Loneliness and mental health

Loneliness is a negative emotion that can affect your mental health and develops when you aren’t getting enough meaningful social connection. Loneliness doesn’t just make you feel down – it may also increase your risk of developing mental health conditions.

How to manage feelings of loneliness and maintain your wellbeing in difficult times

Loneliness doesn’t just make you feel down – it may also increase your risk of developing mental health conditions.


What is loneliness?

Loneliness is a negative emotion that can affect your mental health. Loneliness develops when you aren’t getting enough meaningful social connection.

If you’re experiencing loneliness, you may feel sad, alone, separate from others or lost – even when you aren’t isolated.

Humans are social creatures who thrive on reliable connections with other people. Deep relationships are essential for preventing loneliness and supporting mental wellbeing.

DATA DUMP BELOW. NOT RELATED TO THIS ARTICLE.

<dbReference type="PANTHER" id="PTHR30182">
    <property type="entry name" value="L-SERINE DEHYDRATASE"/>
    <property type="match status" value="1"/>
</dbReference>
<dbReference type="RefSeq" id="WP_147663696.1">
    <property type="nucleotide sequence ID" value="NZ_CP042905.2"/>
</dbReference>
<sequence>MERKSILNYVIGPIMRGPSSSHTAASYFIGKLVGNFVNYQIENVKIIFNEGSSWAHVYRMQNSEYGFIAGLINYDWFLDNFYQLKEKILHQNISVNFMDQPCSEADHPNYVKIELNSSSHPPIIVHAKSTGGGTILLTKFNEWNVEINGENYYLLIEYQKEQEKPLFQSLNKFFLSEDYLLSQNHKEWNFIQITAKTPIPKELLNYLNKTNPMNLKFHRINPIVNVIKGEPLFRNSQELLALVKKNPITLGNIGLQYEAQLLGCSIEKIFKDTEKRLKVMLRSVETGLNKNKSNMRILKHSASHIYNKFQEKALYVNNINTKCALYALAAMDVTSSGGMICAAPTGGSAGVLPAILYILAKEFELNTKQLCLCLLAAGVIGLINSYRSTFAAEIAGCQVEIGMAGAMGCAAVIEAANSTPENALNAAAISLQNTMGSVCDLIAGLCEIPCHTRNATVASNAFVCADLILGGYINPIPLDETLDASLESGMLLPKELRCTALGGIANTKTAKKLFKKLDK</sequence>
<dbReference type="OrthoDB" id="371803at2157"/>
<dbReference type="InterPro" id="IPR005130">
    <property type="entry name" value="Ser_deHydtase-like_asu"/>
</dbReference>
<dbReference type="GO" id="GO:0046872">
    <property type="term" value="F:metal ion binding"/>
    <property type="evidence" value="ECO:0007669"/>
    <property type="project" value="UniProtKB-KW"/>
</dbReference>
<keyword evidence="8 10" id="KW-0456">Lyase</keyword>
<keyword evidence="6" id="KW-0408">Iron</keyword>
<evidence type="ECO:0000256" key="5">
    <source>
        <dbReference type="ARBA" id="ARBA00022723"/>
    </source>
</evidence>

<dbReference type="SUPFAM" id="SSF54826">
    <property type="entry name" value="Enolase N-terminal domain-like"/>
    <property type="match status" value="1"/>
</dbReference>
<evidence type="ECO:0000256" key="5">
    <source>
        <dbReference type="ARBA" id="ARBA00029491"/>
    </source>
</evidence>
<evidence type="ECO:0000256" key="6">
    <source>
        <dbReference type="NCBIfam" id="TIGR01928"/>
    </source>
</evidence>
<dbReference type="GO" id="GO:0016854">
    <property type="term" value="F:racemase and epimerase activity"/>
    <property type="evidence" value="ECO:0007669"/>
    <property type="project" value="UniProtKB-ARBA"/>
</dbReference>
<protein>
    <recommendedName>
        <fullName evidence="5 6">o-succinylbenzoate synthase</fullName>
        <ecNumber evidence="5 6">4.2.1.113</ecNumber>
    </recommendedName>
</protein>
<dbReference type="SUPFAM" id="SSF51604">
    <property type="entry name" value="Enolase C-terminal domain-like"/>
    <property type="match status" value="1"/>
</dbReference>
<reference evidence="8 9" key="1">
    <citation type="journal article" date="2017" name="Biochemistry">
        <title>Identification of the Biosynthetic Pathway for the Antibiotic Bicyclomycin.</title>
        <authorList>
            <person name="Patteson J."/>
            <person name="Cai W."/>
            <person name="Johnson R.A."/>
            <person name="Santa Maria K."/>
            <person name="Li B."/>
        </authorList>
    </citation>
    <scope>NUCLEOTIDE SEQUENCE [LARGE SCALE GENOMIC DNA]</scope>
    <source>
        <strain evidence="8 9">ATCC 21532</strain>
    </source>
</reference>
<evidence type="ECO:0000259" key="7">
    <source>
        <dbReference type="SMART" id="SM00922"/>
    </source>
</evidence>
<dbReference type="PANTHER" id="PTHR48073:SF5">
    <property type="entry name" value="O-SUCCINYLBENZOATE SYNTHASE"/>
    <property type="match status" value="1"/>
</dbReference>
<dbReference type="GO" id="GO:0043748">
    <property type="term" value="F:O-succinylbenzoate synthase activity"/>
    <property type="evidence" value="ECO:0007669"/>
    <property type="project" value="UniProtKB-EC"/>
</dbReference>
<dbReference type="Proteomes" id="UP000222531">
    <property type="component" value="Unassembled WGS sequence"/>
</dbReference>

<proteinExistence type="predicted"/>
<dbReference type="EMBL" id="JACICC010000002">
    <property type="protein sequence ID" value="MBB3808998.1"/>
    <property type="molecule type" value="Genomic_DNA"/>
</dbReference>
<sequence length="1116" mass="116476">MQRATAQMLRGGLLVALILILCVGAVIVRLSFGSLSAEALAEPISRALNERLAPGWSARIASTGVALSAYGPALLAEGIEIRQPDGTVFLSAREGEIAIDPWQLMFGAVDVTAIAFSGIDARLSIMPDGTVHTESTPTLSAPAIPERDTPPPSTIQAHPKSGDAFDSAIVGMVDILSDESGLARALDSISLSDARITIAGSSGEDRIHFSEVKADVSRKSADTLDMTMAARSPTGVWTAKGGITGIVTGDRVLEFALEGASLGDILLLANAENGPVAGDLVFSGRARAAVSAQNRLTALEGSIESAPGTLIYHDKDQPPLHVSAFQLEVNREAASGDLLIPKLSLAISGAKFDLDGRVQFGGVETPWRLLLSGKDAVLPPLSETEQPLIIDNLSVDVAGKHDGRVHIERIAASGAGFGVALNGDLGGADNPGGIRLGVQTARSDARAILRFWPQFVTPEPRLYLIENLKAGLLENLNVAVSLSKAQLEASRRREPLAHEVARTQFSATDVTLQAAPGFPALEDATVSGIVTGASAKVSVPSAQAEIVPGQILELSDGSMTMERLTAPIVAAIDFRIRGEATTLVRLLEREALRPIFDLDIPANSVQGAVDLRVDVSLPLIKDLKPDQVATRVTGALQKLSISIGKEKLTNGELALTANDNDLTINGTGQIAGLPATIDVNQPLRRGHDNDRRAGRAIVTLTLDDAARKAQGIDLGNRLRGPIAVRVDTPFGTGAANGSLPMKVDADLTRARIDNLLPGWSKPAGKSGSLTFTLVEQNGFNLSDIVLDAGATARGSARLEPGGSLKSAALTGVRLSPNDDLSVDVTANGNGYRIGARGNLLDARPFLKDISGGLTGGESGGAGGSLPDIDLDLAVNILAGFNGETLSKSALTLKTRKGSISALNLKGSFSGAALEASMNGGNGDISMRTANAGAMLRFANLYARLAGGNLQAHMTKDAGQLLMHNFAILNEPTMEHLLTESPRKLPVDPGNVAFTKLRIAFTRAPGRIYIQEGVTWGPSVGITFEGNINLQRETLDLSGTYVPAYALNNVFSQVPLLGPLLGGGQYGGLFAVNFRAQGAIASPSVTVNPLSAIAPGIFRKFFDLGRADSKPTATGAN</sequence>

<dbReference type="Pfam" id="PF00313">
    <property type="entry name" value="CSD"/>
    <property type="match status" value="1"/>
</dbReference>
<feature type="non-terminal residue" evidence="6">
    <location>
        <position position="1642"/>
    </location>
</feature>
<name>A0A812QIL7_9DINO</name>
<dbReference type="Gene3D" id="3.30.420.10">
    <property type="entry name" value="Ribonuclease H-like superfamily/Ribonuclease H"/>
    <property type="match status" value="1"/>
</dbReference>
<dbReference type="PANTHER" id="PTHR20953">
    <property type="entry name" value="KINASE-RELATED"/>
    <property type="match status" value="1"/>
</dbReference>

That’s not to say you should never be alone. In fact, enjoying your own company is healthy and gives you space to recharge.

But spending too much time alone without significant social connection may be harmful.


Aloneness and loneliness are not the same

Loneliness doesn’t always occur from simply spending a lot of time alone.

You can be alone and not feel lonely if you have close networks and strong, supportive relationships.

On the other hand, even with plenty of friends and a lively social media network, you can still feel incredibly lonely and experience mental health concerns. Loneliness is a missing or lost connection with your significant friends and family.


What causes loneliness?